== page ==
We drove east from San Juan where we stayed to Fajardo. Once there we took a snorkeling cruise. The boat we were on went out to an island where we snorkeled on the beach and learned to use the gear. I never did learn to use the flippers on my feet very well. After that we went back to the boat and they took us to another place to snorkel where there were lots of fish. Andrew and I were swimming together and became entranced with a school of fish just below us. When we looked up the boat was getting farther away; we had drifted with the current. So we had to swim back against the current to get back to the boat.
Unfortunately, Debbie had become seasick and had to just sit in the boat at this point. I felt sorry for her. The one thing she needed was to get off the boat and onto land, but we still had to get back to shore. When we were back and off the boat Debbie slowly began to feel better. That was good because we had plans for later that evening.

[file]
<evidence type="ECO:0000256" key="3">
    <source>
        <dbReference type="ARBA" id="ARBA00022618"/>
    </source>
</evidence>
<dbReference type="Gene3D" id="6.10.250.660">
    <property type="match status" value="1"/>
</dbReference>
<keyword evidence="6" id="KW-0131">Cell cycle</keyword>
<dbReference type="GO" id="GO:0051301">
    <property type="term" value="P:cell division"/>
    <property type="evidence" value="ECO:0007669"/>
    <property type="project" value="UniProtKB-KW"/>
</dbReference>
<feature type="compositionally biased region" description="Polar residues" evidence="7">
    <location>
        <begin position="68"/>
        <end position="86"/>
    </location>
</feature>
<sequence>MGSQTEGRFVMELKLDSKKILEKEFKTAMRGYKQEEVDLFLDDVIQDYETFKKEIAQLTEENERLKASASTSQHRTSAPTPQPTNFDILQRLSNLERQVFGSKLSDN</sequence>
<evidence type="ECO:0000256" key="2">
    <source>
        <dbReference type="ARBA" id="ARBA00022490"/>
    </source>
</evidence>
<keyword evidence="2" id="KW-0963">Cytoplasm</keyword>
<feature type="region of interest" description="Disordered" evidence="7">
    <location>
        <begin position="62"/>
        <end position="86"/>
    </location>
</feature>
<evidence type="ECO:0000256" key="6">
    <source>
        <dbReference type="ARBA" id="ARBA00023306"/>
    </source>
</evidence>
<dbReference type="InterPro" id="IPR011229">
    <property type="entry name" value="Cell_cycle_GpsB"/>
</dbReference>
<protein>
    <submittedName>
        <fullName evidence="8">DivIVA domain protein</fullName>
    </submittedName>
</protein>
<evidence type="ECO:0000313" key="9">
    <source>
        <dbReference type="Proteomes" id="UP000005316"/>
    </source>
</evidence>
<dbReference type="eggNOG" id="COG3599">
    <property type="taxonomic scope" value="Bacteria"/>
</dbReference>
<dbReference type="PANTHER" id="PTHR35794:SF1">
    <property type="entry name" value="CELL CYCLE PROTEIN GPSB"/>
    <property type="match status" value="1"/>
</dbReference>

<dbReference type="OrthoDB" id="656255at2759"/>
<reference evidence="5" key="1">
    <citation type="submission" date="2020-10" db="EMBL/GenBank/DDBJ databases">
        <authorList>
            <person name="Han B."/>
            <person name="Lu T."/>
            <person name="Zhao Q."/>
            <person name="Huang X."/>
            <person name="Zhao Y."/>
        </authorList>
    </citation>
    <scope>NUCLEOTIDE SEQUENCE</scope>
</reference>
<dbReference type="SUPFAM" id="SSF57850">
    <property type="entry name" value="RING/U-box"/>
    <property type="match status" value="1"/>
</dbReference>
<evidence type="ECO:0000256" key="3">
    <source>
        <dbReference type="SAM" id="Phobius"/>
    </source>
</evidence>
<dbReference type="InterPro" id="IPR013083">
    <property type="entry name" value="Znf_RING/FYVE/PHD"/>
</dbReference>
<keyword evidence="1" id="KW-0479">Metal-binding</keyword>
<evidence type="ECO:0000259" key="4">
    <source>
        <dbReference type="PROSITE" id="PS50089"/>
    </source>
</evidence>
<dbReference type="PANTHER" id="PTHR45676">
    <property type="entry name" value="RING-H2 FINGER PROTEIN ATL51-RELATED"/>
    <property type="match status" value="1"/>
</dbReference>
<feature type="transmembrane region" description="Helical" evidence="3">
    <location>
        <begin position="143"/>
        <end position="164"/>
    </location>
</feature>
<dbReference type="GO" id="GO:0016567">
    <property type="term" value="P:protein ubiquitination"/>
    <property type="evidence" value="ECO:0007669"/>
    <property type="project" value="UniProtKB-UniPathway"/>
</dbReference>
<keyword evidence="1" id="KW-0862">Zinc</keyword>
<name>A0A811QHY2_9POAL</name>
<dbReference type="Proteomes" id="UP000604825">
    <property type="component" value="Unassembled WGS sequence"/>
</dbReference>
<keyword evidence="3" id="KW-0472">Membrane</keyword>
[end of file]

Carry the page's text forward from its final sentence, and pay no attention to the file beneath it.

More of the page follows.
We found a semi-fast food restaurant. Alicia and I went in to get food. Alicia ordered for us all and was very proud of herself to have used only Spanish with no English.
After dinner, we had planned to go on a tour to the Bio Bay. We would kayak into a lagoon where there were bioluminescent micro-organisms. We got to the launch area where we would be going off with a group and some guides. We were waiting when it started to rain. The guides thought they might have to cancel for the night, but decided to wait a while to see what the weather did. We were hoping the rain would stop because we weren't sure if we would be able to schedule another evening to come back before the end of our trip.